Lillekroken D, Halvorsrud L, Gulestø R, Bjørge H (2021) Family caregivers’ experiences of providing care for family members from minority ethnic groups living with dementia: A qualitative systematic review. Journal of Clinical Nursing Early View. Published Nov 16 2021. 


Horticultural Therapy (HT) 

While there is evidence of the positive effects of HT among older adults, there has been limited systematic evaluation of the benefits of HT on physical functioning and psychological health.  This systematic review and meta-analysis suggested that HT can significantly improve upper body flexibility and aerobic endurance in older adults. Besides, HT was found to be effective for promoting emotional functioning, well-being, subjective social functioning and quality of life among older people, including those with dementia.  No negative events were found. 

Lin Y, Lin R, Liu W, Wu W (2021) Effectiveness of horticultural therapy on physical functioning and psychological health outcomes for older adults: A systematic review and meta-analysis. Journal of Clinical Nursing Early View. Published Oct 24 2021. 


Multisensory environments (MSE) in assisted bathing 

This study used a multisensory environment intervention (comprising aromatherapy, colour-changing lights and music) when assisting older people living with dementia with bathing.  The authors concluded that MSE is a helpful, nonpharmacological behavioural intervention. All participants experienced an overall increase in duration of positive operational behaviours and an overall decrease in the duration of negative operational behaviours. MSE also improved the overall bathing experience.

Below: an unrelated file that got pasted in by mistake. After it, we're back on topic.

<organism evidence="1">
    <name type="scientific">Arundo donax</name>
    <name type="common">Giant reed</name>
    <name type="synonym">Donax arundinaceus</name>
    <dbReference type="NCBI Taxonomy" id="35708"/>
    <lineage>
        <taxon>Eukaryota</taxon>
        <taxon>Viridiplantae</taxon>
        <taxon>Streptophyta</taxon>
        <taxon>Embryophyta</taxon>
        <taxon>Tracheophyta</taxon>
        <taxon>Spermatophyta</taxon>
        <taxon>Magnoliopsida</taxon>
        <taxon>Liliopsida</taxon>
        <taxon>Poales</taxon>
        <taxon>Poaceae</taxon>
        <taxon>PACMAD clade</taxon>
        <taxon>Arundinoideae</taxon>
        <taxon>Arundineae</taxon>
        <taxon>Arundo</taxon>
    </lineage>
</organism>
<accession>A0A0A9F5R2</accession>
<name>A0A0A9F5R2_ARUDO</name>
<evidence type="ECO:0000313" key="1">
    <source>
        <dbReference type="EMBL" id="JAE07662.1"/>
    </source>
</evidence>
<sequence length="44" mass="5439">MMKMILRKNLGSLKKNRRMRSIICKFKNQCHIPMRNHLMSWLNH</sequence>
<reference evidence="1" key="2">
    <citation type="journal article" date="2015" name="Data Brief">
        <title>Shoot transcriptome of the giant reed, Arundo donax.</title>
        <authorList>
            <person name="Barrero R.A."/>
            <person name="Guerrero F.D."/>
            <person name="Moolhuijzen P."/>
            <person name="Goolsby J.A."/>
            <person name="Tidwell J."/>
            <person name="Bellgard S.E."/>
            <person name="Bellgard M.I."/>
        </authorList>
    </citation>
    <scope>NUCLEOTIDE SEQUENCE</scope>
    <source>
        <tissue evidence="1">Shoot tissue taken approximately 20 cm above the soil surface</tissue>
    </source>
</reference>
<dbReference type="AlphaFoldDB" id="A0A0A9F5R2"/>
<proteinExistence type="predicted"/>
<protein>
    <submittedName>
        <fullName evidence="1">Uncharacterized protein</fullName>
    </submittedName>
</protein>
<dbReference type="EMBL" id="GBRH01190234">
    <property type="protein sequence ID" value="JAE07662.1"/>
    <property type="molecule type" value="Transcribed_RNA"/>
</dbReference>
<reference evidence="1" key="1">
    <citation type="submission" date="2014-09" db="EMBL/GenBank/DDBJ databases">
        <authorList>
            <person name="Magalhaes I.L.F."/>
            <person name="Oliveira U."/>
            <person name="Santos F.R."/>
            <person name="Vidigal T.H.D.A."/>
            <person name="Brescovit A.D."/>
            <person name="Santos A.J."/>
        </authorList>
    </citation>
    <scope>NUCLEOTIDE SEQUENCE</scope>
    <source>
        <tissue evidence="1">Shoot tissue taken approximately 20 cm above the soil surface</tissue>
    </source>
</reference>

Lorusso L, Bosch S, Park NK et al (2021) Investigating the Feasibility of Multisensory Environments to Improve the Assisted Bathing Experience for Veterans With Dementia: A Clinical Trial. HERD Health Environments Research Journal. Published Nov 11 2021. 


Communication in acute hospital wards  

Using conversational analysis focused on ‘hard-to-interpret’ talk (where there are problems with hearing, speaking or understanding), this study examined video recordings of healthcare professional (HCP) interactions with people living with dementia (PLWD) across three acute inpatient wards in a large UK teaching hospital. ‘Repair’ is a common response in ordinary interaction but this study identified a range of HCP approaches to avoid direct ‘repair’, including non-committal responses, continuers such as ‘yeah’ or nods, the use of repetitions, responding to the emotional tone displayed in the PLWD’s utterance, closing the current topic and shifting to the next and treating the PLWD’s talk as related to the task at hand. The authors suggest that the use of these approaches may be one way in which HCPs manage respecting the personhood of the PLWD, by preserving face and enabling a continuation of an interaction in which the PLWD can take an active part. This paper provides an empirical demonstration of the high level of interactional skill involved in dementia care work. It also illustrates how these skills can be described and specified, and hence incorporated into recommendations for communication with PLWD. 

Pilnick, A., O’Brien, R., Beeke, S et al (2021) Avoiding repair, maintaining face: Responding to hard-to-interpret talk from people living with dementia in the acute hospital. Social Science and Medicine 2021, 282, pp.114156. doi: 10.1016/j.socscimed.2021.114156